Two Fundamental Truths for Republican Presidential Candidates and the Republican National Committee’s Role in the Debates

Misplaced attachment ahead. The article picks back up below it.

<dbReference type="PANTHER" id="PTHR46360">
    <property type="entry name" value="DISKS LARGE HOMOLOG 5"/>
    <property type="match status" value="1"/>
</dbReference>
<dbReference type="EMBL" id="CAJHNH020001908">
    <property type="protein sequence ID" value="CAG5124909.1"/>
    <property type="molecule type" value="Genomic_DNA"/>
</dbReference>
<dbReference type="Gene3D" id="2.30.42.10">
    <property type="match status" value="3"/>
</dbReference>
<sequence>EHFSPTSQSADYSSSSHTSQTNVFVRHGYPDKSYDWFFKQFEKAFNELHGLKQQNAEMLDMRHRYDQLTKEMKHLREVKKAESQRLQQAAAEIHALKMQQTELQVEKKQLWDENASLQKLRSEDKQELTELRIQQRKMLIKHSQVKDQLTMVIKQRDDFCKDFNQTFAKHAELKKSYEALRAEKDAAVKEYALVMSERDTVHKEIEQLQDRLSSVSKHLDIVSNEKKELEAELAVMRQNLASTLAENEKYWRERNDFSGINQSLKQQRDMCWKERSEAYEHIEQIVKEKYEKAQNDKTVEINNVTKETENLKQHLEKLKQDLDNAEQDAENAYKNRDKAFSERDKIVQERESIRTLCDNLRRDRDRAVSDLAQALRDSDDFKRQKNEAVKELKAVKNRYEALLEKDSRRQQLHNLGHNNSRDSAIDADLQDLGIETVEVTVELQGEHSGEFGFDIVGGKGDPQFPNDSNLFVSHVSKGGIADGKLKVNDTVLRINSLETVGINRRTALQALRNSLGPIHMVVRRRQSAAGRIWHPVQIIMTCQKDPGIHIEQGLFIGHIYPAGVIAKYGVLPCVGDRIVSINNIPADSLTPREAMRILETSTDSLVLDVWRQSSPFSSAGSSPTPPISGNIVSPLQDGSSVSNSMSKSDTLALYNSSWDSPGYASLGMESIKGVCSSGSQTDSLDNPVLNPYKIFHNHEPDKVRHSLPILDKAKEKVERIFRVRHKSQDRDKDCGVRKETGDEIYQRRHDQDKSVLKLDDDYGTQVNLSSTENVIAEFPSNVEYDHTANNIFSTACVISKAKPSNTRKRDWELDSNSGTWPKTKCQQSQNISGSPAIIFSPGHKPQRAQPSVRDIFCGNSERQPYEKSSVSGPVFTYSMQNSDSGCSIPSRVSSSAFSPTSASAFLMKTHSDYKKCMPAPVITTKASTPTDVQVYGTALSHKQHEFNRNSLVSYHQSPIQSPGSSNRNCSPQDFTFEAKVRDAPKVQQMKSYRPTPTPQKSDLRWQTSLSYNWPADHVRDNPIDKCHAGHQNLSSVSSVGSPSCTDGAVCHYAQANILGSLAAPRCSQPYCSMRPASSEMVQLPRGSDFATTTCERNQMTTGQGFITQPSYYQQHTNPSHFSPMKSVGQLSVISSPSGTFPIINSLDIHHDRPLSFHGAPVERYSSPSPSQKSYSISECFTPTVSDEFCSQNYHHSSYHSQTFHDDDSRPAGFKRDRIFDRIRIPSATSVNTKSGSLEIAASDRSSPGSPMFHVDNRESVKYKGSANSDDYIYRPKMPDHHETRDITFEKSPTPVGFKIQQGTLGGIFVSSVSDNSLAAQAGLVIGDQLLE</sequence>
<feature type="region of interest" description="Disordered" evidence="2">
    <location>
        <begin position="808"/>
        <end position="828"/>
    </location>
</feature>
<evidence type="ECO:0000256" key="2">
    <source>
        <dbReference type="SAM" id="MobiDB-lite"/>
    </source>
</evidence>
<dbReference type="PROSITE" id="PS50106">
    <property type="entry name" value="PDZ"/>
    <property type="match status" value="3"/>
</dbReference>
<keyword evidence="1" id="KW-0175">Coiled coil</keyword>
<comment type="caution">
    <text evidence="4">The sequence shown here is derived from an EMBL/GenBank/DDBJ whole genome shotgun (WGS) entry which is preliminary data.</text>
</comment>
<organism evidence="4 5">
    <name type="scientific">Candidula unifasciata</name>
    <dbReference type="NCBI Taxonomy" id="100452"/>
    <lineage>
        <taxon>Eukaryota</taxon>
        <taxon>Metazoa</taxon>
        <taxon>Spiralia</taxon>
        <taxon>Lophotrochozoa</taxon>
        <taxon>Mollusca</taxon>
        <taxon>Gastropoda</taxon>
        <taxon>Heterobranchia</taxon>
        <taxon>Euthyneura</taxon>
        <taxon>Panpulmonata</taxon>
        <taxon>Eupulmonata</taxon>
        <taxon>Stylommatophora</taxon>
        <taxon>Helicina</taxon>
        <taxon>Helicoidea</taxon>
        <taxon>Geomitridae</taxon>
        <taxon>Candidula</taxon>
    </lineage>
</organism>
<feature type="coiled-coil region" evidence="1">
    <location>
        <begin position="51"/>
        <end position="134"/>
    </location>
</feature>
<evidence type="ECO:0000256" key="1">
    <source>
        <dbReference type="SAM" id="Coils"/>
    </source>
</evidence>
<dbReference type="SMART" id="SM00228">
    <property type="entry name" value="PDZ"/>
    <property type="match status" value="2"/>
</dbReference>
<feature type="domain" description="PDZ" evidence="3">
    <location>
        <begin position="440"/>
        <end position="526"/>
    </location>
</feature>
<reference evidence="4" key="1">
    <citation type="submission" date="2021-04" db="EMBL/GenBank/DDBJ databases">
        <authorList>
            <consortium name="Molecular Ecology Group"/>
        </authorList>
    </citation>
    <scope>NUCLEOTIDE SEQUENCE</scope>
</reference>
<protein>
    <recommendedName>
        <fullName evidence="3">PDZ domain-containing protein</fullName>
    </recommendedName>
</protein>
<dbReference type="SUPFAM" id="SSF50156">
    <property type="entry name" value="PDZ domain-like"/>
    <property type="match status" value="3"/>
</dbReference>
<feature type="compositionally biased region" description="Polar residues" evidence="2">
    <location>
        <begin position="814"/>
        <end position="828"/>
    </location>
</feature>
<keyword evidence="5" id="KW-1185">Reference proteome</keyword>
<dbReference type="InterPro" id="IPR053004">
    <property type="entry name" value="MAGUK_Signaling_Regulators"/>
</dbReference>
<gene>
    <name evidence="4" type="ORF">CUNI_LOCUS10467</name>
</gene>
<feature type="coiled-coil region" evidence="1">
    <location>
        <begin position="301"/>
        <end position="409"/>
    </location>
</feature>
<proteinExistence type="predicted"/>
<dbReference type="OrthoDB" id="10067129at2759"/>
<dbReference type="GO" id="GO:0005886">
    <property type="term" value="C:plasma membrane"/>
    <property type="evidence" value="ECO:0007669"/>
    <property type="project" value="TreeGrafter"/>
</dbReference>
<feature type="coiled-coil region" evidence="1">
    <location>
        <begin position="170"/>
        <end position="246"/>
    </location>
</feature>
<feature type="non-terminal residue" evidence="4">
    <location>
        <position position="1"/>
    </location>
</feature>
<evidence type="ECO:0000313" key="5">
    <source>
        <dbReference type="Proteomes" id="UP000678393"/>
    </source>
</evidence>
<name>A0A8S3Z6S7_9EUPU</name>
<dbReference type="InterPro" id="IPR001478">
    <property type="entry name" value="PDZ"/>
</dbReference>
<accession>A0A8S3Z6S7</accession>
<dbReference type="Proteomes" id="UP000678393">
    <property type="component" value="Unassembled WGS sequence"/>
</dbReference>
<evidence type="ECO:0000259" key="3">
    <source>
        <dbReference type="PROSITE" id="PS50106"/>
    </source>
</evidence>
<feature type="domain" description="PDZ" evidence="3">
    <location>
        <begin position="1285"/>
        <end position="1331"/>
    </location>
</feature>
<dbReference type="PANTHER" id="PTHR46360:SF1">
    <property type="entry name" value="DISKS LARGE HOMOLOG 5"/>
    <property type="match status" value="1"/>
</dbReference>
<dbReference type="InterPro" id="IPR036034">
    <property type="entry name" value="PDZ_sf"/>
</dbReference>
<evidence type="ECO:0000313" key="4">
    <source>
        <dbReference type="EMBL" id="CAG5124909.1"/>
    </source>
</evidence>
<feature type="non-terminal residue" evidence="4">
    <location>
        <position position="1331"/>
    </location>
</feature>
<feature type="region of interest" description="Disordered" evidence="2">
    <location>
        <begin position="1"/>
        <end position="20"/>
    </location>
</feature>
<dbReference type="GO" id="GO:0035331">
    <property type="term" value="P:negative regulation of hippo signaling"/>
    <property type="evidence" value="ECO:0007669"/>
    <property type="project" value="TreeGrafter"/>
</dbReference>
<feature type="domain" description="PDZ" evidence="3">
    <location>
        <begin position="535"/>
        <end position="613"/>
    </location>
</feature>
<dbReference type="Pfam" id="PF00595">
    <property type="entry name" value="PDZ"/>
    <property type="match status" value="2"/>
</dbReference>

The Republican Presidential candidates must accept two fundamental truths: the Democratic nominee is their opposition in the 2016 Election and, mathematically, this Democrat has a 50% chance of winning the election. From the answers in the Second Debate, it is clear that the Republican contenders have not accepted these maxims. First, the candidates spent very little time discussing either the potential consequences of another Democratic Presidency or the results of the past seven years of a Democratic Presidency. For example, the national debt doubled in the past seven years under the guidance of a Democratic President, but the candidates barely discussed this topic. Second, they spent a large portion of the debate discussing Donald Trump even though he is a fellow Republican and will not be the opposition in the general election. The Republican candidates need to focus on the results of Democratic policies and convince voters why it is better for the country to have a Republican as President. Additionally, the Republican National Committee (RNC) must negotiate with debate organizers so that that debate questions focus on key issues and not Donald Trump (in the second debate, 44% of the questions referenced Mr. Trump). If the networks do not acquiesce, the RNC should cancel the debates. The RNC has a duty to protect the eventual Republican nominee and ensure that he/she has the best chance possible to win the general election.